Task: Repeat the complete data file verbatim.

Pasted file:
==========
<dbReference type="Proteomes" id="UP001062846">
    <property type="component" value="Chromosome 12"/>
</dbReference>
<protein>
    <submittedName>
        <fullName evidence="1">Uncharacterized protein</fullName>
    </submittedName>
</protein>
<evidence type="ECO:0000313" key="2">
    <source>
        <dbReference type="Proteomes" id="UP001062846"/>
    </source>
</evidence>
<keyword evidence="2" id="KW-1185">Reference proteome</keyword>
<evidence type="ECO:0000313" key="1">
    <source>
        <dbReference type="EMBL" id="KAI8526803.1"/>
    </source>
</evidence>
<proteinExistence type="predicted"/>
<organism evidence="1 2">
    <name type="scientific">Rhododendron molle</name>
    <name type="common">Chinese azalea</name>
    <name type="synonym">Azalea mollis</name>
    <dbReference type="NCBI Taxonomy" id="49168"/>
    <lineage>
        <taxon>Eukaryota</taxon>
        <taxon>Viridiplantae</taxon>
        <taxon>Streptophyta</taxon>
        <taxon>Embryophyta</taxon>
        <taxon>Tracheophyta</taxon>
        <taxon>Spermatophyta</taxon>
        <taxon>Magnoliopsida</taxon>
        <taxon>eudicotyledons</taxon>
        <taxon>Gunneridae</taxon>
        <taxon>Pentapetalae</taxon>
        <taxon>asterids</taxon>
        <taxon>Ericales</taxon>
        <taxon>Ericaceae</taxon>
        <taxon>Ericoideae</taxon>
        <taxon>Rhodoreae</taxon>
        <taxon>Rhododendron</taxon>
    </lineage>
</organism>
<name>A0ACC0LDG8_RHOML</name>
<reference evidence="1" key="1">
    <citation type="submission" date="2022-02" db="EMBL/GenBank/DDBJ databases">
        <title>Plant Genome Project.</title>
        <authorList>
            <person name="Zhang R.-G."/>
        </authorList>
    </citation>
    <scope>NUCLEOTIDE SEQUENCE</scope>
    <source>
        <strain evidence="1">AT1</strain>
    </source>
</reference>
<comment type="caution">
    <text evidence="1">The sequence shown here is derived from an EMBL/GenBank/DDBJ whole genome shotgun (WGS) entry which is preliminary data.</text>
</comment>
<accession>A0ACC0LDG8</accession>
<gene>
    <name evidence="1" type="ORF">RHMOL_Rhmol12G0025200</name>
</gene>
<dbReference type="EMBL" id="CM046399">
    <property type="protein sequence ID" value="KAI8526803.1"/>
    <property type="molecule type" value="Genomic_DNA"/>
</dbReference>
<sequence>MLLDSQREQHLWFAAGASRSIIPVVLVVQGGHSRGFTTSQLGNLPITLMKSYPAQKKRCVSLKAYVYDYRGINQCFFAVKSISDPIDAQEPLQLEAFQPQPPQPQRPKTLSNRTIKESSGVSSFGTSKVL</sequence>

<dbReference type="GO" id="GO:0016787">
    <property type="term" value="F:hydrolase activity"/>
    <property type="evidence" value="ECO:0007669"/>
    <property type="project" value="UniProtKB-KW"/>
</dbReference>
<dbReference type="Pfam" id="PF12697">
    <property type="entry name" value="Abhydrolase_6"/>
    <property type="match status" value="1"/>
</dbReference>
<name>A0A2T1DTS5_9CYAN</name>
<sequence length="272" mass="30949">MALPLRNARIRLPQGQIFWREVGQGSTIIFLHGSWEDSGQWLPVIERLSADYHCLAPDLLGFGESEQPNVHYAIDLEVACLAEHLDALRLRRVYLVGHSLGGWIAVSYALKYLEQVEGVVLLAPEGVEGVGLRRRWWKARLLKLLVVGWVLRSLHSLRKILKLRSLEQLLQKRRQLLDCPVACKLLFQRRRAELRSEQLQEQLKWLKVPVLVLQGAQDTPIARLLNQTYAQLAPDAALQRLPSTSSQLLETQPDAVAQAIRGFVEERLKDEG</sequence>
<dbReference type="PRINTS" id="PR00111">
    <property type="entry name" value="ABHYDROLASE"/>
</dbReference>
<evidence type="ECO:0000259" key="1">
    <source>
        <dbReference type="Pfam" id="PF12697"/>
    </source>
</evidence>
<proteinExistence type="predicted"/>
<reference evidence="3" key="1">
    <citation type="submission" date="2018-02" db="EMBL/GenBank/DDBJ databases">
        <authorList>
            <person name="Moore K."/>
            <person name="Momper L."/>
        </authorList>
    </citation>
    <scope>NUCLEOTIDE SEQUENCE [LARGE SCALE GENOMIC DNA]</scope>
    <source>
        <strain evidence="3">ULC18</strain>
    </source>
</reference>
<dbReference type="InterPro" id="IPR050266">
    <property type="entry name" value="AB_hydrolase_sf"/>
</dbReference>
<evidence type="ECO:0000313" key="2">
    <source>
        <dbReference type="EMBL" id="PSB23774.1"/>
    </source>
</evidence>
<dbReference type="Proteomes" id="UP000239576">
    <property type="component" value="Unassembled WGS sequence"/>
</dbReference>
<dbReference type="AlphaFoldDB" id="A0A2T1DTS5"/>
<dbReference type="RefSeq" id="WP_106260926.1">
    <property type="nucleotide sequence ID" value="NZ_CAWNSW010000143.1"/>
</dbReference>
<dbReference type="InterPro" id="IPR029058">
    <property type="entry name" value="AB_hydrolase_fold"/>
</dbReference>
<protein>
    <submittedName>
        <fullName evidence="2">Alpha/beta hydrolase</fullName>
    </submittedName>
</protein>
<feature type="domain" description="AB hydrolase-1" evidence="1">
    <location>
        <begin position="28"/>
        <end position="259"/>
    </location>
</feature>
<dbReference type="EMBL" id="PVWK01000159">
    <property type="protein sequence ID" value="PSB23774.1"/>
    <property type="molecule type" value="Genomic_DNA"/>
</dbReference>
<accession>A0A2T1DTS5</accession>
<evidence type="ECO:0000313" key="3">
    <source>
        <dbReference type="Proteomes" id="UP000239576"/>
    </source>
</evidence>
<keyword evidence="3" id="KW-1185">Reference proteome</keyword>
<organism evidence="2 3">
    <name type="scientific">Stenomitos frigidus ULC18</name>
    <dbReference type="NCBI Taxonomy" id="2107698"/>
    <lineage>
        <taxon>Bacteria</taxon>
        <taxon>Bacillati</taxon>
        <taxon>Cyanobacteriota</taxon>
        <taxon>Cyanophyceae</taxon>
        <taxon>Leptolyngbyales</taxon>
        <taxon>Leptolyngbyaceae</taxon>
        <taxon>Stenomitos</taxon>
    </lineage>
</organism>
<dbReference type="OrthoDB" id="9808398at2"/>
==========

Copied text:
<dbReference type="Proteomes" id="UP001062846">
    <property type="component" value="Chromosome 12"/>
</dbReference>
<protein>
    <submittedName>
        <fullName evidence="1">Uncharacterized protein</fullName>
    </submittedName>
</protein>
<evidence type="ECO:0000313" key="2">
    <source>
        <dbReference type="Proteomes" id="UP001062846"/>
    </source>
</evidence>
<keyword evidence="2" id="KW-1185">Reference proteome</keyword>
<evidence type="ECO:0000313" key="1">
    <source>
        <dbReference type="EMBL" id="KAI8526803.1"/>
    </source>
</evidence>
<proteinExistence type="predicted"/>
<organism evidence="1 2">
    <name type="scientific">Rhododendron molle</name>
    <name type="common">Chinese azalea</name>
    <name type="synonym">Azalea mollis</name>
    <dbReference type="NCBI Taxonomy" id="49168"/>
    <lineage>
        <taxon>Eukaryota</taxon>
        <taxon>Viridiplantae</taxon>
        <taxon>Streptophyta</taxon>
        <taxon>Embryophyta</taxon>
        <taxon>Tracheophyta</taxon>
        <taxon>Spermatophyta</taxon>
        <taxon>Magnoliopsida</taxon>
        <taxon>eudicotyledons</taxon>
        <taxon>Gunneridae</taxon>
        <taxon>Pentapetalae</taxon>
        <taxon>asterids</taxon>
        <taxon>Ericales</taxon>
        <taxon>Ericaceae</taxon>
        <taxon>Ericoideae</taxon>
        <taxon>Rhodoreae</taxon>
        <taxon>Rhododendron</taxon>
    </lineage>
</organism>
<name>A0ACC0LDG8_RHOML</name>
<reference evidence="1" key="1">
    <citation type="submission" date="2022-02" db="EMBL/GenBank/DDBJ databases">
        <title>Plant Genome Project.</title>
        <authorList>
            <person name="Zhang R.-G."/>
        </authorList>
    </citation>
    <scope>NUCLEOTIDE SEQUENCE</scope>
    <source>
        <strain evidence="1">AT1</strain>
    </source>
</reference>
<comment type="caution">
    <text evidence="1">The sequence shown here is derived from an EMBL/GenBank/DDBJ whole genome shotgun (WGS) entry which is preliminary data.</text>
</comment>
<accession>A0ACC0LDG8</accession>
<gene>
    <name evidence="1" type="ORF">RHMOL_Rhmol12G0025200</name>
</gene>
<dbReference type="EMBL" id="CM046399">
    <property type="protein sequence ID" value="KAI8526803.1"/>
    <property type="molecule type" value="Genomic_DNA"/>
</dbReference>
<sequence>MLLDSQREQHLWFAAGASRSIIPVVLVVQGGHSRGFTTSQLGNLPITLMKSYPAQKKRCVSLKAYVYDYRGINQCFFAVKSISDPIDAQEPLQLEAFQPQPPQPQRPKTLSNRTIKESSGVSSFGTSKVL</sequence>

<dbReference type="GO" id="GO:0016787">
    <property type="term" value="F:hydrolase activity"/>
    <property type="evidence" value="ECO:0007669"/>
    <property type="project" value="UniProtKB-KW"/>
</dbReference>
<dbReference type="Pfam" id="PF12697">
    <property type="entry name" value="Abhydrolase_6"/>
    <property type="match status" value="1"/>
</dbReference>
<name>A0A2T1DTS5_9CYAN</name>
<sequence length="272" mass="30949">MALPLRNARIRLPQGQIFWREVGQGSTIIFLHGSWEDSGQWLPVIERLSADYHCLAPDLLGFGESEQPNVHYAIDLEVACLAEHLDALRLRRVYLVGHSLGGWIAVSYALKYLEQVEGVVLLAPEGVEGVGLRRRWWKARLLKLLVVGWVLRSLHSLRKILKLRSLEQLLQKRRQLLDCPVACKLLFQRRRAELRSEQLQEQLKWLKVPVLVLQGAQDTPIARLLNQTYAQLAPDAALQRLPSTSSQLLETQPDAVAQAIRGFVEERLKDEG</sequence>
<dbReference type="PRINTS" id="PR00111">
    <property type="entry name" value="ABHYDROLASE"/>
</dbReference>
<evidence type="ECO:0000259" key="1">
    <source>
        <dbReference type="Pfam" id="PF12697"/>
    </source>
</evidence>
<proteinExistence type="predicted"/>
<reference evidence="3" key="1">
    <citation type="submission" date="2018-02" db="EMBL/GenBank/DDBJ databases">
        <authorList>
            <person name="Moore K."/>
            <person name="Momper L."/>
        </authorList>
    </citation>
    <scope>NUCLEOTIDE SEQUENCE [LARGE SCALE GENOMIC DNA]</scope>
    <source>
        <strain evidence="3">ULC18</strain>
    </source>
</reference>
<dbReference type="InterPro" id="IPR050266">
    <property type="entry name" value="AB_hydrolase_sf"/>
</dbReference>
<evidence type="ECO:0000313" key="2">
    <source>
        <dbReference type="EMBL" id="PSB23774.1"/>
    </source>
</evidence>
<dbReference type="Proteomes" id="UP000239576">
    <property type="component" value="Unassembled WGS sequence"/>
</dbReference>
<dbReference type="AlphaFoldDB" id="A0A2T1DTS5"/>
<dbReference type="RefSeq" id="WP_106260926.1">
    <property type="nucleotide sequence ID" value="NZ_CAWNSW010000143.1"/>
</dbReference>
<dbReference type="InterPro" id="IPR029058">
    <property type="entry name" value="AB_hydrolase_fold"/>
</dbReference>
<protein>
    <submittedName>
        <fullName evidence="2">Alpha/beta hydrolase</fullName>
    </submittedName>
</protein>
<feature type="domain" description="AB hydrolase-1" evidence="1">
    <location>
        <begin position="28"/>
        <end position="259"/>
    </location>
</feature>
<dbReference type="EMBL" id="PVWK01000159">
    <property type="protein sequence ID" value="PSB23774.1"/>
    <property type="molecule type" value="Genomic_DNA"/>
</dbReference>
<accession>A0A2T1DTS5</accession>
<evidence type="ECO:0000313" key="3">
    <source>
        <dbReference type="Proteomes" id="UP000239576"/>
    </source>
</evidence>
<keyword evidence="3" id="KW-1185">Reference proteome</keyword>
<organism evidence="2 3">
    <name type="scientific">Stenomitos frigidus ULC18</name>
    <dbReference type="NCBI Taxonomy" id="2107698"/>
    <lineage>
        <taxon>Bacteria</taxon>
        <taxon>Bacillati</taxon>
        <taxon>Cyanobacteriota</taxon>
        <taxon>Cyanophyceae</taxon>
        <taxon>Leptolyngbyales</taxon>
        <taxon>Leptolyngbyaceae</taxon>
        <taxon>Stenomitos</taxon>
    </lineage>
</organism>
<dbReference type="OrthoDB" id="9808398at2"/>